American Empire, Literary Culture, and the Postcolonial Lens
Imprint: Northwestern University Press
Domestications traces a genealogy of American global engagement with the Global South since World War II. Hosam Aboul-Ela reads American writers contrapuntally against intellectuals from the Global South in their common—yet ideologically divergent—concerns with hegemony, world domination, and uneven development. Using Edward Said’s Culture and Imperialism as a model, Aboul-Ela explores the nature of U.S. imperialism’s relationship to literary culture through an exploration of five key terms from the postcolonial bibliography: novel, idea, perspective, gender, and space.
Within this framework the book examines juxtapositions including that of Paul Bowles’s Morocco with North African intellectuals’ critique of Orientalism, the global treatment of Vietnamese liberation movements with the American narrative of personal trauma in the novels of Tim O’Brien and Hollywood film, and the war on terror’s philosophical idealism with Korean and post-Arab nationalist materialist archival fiction.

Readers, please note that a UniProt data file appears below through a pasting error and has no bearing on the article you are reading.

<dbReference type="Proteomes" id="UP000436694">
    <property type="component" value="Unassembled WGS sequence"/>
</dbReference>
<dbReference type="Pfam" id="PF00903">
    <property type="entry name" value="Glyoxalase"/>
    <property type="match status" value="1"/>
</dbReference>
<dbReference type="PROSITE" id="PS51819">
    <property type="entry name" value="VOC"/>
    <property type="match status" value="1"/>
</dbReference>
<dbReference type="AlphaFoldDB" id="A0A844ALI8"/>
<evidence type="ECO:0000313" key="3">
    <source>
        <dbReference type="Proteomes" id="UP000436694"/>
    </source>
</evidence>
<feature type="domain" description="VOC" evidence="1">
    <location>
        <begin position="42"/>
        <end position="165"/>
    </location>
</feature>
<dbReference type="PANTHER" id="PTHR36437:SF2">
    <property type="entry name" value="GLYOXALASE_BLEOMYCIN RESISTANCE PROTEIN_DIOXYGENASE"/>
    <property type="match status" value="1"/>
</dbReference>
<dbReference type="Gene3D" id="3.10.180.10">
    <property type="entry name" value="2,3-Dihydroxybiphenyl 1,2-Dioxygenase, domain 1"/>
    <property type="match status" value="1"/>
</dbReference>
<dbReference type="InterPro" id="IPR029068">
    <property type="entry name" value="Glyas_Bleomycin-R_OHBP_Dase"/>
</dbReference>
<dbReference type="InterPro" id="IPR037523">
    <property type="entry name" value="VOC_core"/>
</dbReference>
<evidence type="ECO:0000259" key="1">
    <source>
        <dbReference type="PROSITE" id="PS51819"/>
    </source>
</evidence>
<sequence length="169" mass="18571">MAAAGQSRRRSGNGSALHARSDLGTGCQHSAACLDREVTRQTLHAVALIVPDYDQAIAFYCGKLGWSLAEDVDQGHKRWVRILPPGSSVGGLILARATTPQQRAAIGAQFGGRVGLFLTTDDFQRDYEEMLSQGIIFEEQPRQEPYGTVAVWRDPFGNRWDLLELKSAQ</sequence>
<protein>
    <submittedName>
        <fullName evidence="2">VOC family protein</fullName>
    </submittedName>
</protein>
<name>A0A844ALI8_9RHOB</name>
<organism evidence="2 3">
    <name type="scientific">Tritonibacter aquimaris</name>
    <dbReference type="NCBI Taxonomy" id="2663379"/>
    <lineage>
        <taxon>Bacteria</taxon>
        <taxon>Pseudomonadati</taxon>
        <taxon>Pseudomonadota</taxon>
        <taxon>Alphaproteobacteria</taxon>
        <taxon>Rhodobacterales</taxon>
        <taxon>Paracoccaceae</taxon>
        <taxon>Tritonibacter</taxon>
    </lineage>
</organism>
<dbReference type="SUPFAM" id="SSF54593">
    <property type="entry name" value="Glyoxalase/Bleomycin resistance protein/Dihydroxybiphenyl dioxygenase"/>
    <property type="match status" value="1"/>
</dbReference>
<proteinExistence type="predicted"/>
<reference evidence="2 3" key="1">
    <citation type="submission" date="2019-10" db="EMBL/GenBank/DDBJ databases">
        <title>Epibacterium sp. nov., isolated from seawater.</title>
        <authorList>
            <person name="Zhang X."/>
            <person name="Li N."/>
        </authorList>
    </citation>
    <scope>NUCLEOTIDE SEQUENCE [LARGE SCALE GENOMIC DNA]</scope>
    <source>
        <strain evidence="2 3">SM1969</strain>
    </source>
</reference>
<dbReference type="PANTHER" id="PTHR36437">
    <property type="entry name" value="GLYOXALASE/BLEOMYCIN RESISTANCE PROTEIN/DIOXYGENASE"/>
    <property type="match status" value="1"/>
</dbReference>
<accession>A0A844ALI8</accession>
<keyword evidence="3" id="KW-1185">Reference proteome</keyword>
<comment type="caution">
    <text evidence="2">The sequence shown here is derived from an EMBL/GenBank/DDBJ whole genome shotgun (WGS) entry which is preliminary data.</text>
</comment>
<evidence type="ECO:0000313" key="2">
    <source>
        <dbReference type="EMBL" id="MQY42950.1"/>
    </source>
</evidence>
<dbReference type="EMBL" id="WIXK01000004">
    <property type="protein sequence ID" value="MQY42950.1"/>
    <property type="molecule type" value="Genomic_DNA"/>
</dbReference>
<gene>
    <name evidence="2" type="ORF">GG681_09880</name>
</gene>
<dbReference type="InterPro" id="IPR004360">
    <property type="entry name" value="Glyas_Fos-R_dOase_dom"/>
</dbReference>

Domestications departs from other recent studies of world literature in its emphases not only on U.S. imperialism but also on intellectuals working in the Global South and writing in languages other than English and French. Although rooted in comparative literature, its readings address issues of key concern to scholars in American studies, postcolonial studies, literary theory, and Middle Eastern studies.
"Domestications does not merely urge readers to move beyond the old nationalist prejudices of literary studies. More importantly, it offers readers an awareness of the inequalities produced by global capitalism under the aegis of US imperial dominance, and it models the potential of literary analyses undertaken by scholars in the Global South to register the complexity of cultural historiographies outside the United States."—Donald Pease, founder of the Futures of American Studies Institute
"Aboul-Ela shows the force of postcolonialism’s theoretical tools in understanding the complexities and paradoxes within cultural narratives, symbols, and themes and how they organize attitudes toward peoples and places in ways that buttress and naturalize empire-building. In demonstrating the often-overlooked cultural economy of specific narratives and tropes, Aboul-Ela provides ways of seeing the symbols that lend morality and heroism to devastating American violence. Finally, by including critical perspectives and intellectual engagement from outside of most postcolonial theorists’ purview, Aboul-Ela provides an important, meticulously researched model for postcolonial and comparative cultural/literary studies." —Bryant Scott, Houston Review of Books